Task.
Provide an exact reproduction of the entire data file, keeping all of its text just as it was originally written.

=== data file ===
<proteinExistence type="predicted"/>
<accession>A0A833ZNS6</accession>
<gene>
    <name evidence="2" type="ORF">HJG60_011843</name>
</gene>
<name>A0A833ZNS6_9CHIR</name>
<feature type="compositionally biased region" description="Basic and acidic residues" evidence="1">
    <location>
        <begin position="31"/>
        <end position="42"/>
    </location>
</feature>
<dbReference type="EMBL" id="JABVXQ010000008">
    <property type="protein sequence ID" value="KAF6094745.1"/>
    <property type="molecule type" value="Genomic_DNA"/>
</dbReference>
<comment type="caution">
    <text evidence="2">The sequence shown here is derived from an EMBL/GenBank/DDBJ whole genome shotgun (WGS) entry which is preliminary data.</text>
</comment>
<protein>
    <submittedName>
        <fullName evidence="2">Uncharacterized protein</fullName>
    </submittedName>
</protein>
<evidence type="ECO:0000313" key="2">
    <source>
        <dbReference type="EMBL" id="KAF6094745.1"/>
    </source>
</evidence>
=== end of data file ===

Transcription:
<proteinExistence type="predicted"/>
<accession>A0A833ZNS6</accession>
<gene>
    <name evidence="2" type="ORF">HJG60_011843</name>
</gene>
<name>A0A833ZNS6_9CHIR</name>
<feature type="compositionally biased region" description="Basic and acidic residues" evidence="1">
    <location>
        <begin position="31"/>
        <end position="42"/>
    </location>
</feature>
<dbReference type="EMBL" id="JABVXQ010000008">
    <property type="protein sequence ID" value="KAF6094745.1"/>
    <property type="molecule type" value="Genomic_DNA"/>
</dbReference>
<comment type="caution">
    <text evidence="2">The sequence shown here is derived from an EMBL/GenBank/DDBJ whole genome shotgun (WGS) entry which is preliminary data.</text>
</comment>
<protein>
    <submittedName>
        <fullName evidence="2">Uncharacterized protein</fullName>
    </submittedName>
</protein>
<evidence type="ECO:0000313" key="2">
    <source>
        <dbReference type="EMBL" id="KAF6094745.1"/>
    </source>
</evidence>